7. Wireless keyboard/mouse

Now we’re getting into the gadgety side of these gadgets! Too many wires just make your work area become cluttered, so getting yourself a Bluetooth mouse and keyboard is a great call.

They pack away easily and allow you some breathing space from your laptop, which will do your eyes (and your posture…again) no harm at all. They also just look pretty cool and futuristic. We like that.

8. Wi-Fi booster/extender

Two different names for essentially the same practical, effective gadget.

Even in the year 2021, houses seem to have WiFi weak spots. That’s a crying shame, and unfortunately, it’s one that could turn your online learning journey into a lagging, poorly connected, cutting-out-again-and-again mess.

One simple way to fix that is to plug directly into your WiFi router, but that probably isn’t in the most work-friendly place. So, a decent (usually quite cheap) WiFi booster should do the trick.

9. Desk writing pad

This isn’t quite a gadget in the modern sense of the word, but it’s going on the list. Why? It’s very simple, very useful, and the best in any stationery store.

Essentially it’s a big diary-style open notepad that (ideally) gently sticks to your desk. Perfect for jotting down reminders, making to-do lists, setting schedules, and that kind of thing.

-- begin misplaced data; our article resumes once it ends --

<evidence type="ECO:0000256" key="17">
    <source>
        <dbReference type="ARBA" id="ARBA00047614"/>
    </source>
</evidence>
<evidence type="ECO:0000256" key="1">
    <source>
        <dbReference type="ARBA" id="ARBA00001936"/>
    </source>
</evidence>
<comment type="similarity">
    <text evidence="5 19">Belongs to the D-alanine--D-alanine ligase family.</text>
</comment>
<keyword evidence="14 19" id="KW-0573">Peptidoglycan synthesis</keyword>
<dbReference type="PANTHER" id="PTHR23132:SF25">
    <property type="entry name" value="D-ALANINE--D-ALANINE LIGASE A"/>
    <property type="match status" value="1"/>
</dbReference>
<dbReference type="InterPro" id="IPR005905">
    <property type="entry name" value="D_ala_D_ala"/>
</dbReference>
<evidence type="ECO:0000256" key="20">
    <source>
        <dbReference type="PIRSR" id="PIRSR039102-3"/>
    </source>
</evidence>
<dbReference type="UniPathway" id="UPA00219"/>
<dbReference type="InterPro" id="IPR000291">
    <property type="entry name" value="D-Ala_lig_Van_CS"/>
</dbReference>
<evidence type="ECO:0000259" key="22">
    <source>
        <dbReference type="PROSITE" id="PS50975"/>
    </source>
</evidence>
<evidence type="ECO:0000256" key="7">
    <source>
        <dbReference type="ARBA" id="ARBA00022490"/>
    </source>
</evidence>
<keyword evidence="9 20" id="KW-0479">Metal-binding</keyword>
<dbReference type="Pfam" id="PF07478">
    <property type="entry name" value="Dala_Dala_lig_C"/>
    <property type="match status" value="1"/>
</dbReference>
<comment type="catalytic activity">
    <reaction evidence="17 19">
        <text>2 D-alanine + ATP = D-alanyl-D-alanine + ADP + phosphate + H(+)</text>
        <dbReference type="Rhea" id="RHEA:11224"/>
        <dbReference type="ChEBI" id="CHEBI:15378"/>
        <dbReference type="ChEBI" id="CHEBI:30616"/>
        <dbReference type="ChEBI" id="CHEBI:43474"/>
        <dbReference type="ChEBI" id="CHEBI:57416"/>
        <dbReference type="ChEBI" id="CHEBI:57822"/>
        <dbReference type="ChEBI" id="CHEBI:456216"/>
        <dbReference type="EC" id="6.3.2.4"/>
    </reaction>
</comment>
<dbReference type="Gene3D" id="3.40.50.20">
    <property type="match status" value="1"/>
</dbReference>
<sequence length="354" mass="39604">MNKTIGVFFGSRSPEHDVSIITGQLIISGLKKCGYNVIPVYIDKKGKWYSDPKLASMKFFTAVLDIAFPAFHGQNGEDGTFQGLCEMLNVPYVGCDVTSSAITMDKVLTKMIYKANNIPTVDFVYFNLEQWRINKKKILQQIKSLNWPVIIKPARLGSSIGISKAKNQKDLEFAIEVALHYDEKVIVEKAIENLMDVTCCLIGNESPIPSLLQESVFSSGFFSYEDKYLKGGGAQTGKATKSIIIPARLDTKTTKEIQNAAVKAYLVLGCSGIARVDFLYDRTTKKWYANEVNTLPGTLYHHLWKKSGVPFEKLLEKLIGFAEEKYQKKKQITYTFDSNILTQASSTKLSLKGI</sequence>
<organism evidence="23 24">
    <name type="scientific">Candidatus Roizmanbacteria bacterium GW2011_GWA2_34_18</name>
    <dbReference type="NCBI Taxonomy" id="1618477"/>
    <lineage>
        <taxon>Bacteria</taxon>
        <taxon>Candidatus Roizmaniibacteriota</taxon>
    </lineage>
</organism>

It’s better than an actual notebook because it’s just there… open and visible. A nice eco-friendlier alternative to this, by the way, would be a little whiteboard!

10. Smart reusable notebook

This is by far the coolest online learning gadget I’ve ever seen, and I wish I had one!

It looks like a notebook and pen, but it doesn’t use paper or ink! With a smart reusable notebook, you can listen to your lectures, make hand-written notes (which is faster than typing) on your computer, and everything you (or draw or sketch or doodle) gets uploaded to whatever cloud service you use (G-drive, Dropbox, iCloud, etc).

It’s smooth, very cool, and you can feel good about saving trees too!

[Source: This article was published in By Sean Campbell – Uploaded by the Member of Broadreader]